A deadline is necessary in Libya – if an agreement is not reached now on a government of national unity military aid will be necessary, the North African country’s ambassador to the UN, Ibrahim Dabbashi, has told ANSA.
He said the deadline could be the end of March.
”A time limit should be set for militias to leave the capital and a government of national unity needs to be formed, otherwise military efforts should be deployed alongside political ones”, Dabbashi told ANSA. ”I am thinking about the end of March”.
The delegate of the Libyan government in Tobruk stressed that the support of the international community is necessary. And Italy must play a leadership role as part of this scenario: ”for historical reasons, and for economic interests, Italy must have the leadership in this international effort”. Dabbashi however confessed he is not very optimistic about the formation of a coalition government.
Although he said he had confidence in the efforts put in place by the UN special envoy Bernardino Leon, he said ”the problem are the militias that don’t want to negotiate and don’t want to leave Tripoli”. And if political efforts will not be productive, ”it is necessary to give instruments to the legitimate government to fight terrorism”. The ambassador wants the UN Security Council to lift a weapons embargo on the government considered legitimate by the international community, stressing that the official Libya army is ready to accept an observer to guarantee that arms approved by the commission are handed over to the intended recipients. Moreover, he called for a ”green light on any country able to assist the Libyan army to fight terrorism”. ”For example with integrated efforts where we don’t arrive with our own forces, as well as with intelligence and logistical assistance”, he said.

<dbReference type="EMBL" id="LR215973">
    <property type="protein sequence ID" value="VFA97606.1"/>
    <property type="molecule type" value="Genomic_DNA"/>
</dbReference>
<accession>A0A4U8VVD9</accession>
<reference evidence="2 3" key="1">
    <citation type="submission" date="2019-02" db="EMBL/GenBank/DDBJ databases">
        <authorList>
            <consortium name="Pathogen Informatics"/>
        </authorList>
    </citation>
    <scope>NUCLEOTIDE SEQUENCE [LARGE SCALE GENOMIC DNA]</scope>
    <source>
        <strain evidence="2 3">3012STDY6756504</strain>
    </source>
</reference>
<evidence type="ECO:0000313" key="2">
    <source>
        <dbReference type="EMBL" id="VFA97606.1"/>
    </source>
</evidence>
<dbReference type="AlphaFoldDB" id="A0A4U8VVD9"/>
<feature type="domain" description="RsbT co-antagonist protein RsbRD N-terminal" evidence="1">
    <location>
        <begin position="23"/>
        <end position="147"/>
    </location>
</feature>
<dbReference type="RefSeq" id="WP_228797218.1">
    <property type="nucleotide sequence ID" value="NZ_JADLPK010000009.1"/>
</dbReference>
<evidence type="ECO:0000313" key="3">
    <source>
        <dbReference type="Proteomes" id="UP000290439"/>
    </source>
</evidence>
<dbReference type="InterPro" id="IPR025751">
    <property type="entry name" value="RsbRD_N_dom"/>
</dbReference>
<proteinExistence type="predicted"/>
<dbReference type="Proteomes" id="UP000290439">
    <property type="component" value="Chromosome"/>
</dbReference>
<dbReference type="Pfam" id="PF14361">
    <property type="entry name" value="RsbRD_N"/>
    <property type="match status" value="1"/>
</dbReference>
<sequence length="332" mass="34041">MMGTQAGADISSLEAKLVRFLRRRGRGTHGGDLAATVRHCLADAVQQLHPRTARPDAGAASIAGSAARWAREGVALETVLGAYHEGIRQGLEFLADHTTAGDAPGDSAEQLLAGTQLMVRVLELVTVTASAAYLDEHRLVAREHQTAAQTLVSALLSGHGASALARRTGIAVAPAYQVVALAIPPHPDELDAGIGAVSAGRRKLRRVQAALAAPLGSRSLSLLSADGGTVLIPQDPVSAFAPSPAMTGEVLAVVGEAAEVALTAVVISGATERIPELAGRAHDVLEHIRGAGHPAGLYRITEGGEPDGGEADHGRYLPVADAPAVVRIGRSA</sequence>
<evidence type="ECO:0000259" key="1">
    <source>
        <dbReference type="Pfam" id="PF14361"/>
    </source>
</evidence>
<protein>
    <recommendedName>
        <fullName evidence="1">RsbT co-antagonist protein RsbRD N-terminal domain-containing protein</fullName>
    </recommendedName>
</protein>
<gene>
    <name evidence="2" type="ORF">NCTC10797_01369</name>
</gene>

The ambassador however did not ask for ”any ground operation by foreigners” – ”no boots on the ground” is a condition set by all Libyans.
He said he believed however that ”the situation is as close as it gets to the scenario in 2011, when the international community realized there was no political solution to the crisis in the North African country”.
”Back then Gaddafi did not want to leave power”, he continued. ”Now, we are confronting the same situation, with Tripoli that does not want to negotiate and has no specific political requests”. At this point, ”there doesn’t seem to be much of a choice for us other than fight and regain the capital”.